When it comes to complete tendon ruptures, GraftJacket has virtually eliminated the need for cadaveric tendon grafts. Even if the rupture is old, the surgeon has a new alternative that did not exist several years ago. In the previous treatment of ruptured tendons, the surgeon’s choices were as follows:
• transfer another tendon (which destabilized a different part of the foot); or
• use a cadaveric graft (which often came with an undesirable immune response).
If the surgeon performed a slide type lengthening, the tendon would inevitably weaken and the surgeon risked possible re-rupture.
With the advent of GraftJacket, the surgeon has new choices. He or she has the opportunity to perform a slide-type lengthening of the tendon and augment the repair with the GraftJacket, or substitute GraftJacket as an interpositional graft in lieu of the cadaveric tendon. In either event, repairing the tendon with GraftJacket facilitates exceptional strength, preservation of length, no immune response and anatomic restoration.
In the following example, a 34-year-old male ruptured his Achilles tendon playing football.
The surgeon made an incision over the Achilles tendon. The tendon was gapped significantly with necrosis of the ruptured ends. The surgeon debrided the necrotic tendon and performed a direct repair using a Krackow stitch. The surgeon proceeded to use a 4x7 cm GraftJacket MaxForce (the thickest and strongest version of GraftJacket) to encompass and augment the direct repair. Plantarflexing the ankle and suturing the MaxForce under tension facilitates this repair.
The patient wore a cast in gravity equinus. The convalescence period was unremarkable for approximately three weeks. Against medical advice, the patient removed his own cast and subsequently slipped on his child’s toy. The tendon re-ruptured and required a second repair. Interestingly, upon surgical examination, the GraftJacket had fully incorporated at three weeks and was holding the ruptured ends in place and full tension (even though the intrasubstance of the tendon was completely torn).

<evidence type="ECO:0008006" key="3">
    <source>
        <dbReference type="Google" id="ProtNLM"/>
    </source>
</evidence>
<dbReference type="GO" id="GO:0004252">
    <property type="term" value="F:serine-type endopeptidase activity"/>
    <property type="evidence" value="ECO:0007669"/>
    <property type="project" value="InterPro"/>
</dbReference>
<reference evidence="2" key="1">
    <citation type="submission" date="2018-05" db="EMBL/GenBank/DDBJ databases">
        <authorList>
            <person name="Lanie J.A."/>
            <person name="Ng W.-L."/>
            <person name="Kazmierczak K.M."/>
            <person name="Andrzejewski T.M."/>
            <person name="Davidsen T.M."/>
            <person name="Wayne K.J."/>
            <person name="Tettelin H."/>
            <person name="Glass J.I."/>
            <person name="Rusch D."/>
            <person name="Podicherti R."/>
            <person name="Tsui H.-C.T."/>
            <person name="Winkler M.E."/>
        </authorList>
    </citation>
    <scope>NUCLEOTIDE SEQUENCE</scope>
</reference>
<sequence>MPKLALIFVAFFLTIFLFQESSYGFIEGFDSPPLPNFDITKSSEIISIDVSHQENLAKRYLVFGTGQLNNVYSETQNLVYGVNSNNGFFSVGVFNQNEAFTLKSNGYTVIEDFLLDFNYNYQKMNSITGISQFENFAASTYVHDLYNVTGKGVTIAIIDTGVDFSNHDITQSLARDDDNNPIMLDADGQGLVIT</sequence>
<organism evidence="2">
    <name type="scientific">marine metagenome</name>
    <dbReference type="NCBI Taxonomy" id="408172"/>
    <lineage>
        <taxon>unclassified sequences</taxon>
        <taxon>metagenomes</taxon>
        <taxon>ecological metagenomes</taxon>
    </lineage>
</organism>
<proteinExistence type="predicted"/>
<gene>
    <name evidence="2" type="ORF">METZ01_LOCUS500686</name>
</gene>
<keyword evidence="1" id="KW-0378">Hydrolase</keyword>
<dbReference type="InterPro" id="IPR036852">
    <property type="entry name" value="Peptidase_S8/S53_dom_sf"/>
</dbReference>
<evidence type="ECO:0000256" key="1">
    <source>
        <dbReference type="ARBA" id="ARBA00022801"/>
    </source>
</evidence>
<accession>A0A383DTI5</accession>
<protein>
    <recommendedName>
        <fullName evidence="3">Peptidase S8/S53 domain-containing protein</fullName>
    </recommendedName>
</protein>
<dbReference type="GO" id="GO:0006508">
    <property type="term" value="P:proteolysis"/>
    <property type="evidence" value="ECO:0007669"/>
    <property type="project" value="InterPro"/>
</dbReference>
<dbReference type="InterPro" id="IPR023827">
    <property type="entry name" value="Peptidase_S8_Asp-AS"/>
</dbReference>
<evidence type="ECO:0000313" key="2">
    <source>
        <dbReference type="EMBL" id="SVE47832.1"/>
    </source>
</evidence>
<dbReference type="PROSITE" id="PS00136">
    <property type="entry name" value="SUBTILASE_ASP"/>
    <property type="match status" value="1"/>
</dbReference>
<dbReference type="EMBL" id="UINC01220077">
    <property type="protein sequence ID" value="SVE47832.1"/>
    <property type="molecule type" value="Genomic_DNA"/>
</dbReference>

The surgeon obtained a biopsy of the tendon with the incorporated GraftJacket. Upon histologic examination, the biopsy showed full incorporation of the graft. Moreover, the GraftJacket was indistinguishable from the Achilles tendon for which it was grafted. Upon subsequent repair, the patient made a full recovery.
The advent of orthobiologics has obviated the result of some of the most complicating factors in the repair of tendons. With the use of Restore and GraftJacket, surgeons are now able to avoid the major reactions associated with allografts and autografts. One can restore mechanical function faster with virtually no risk of host rejection. These orthobiologics facilitate enhanced strength and stability, which are paramount to the repair. Surgeons can also preserve the gliding mechanism of tendons and their sheaths.
All of these combined factors result in the patient’s improved result and return to function more quickly with ultimate remodeling of existing tissue being virtually indistinguishable from the original host tissue. In addition, these patients have been able to return to normal activity in less time with markedly reduced complications and restoration of normal function. Postoperatively, one must control or eliminate the underlying cause of tendon injury.
Dr. Troiano is affiliated with the Penn Wound Care Center and the Center for Foot and Ankle Disorders in Philadelphia. He is an Associate of the American College of Foot and Ankle Surgeons.
Dr. Schoenhaus is the Podiatric Medical Director of the Penn Wound Care Center in Philadelphia. He is a Fellow of the American College of Foot and Ankle Surgeons, and is board-certified by the American Board of Podiatric Surgery and the American Board of Podiatric Orthopaedics.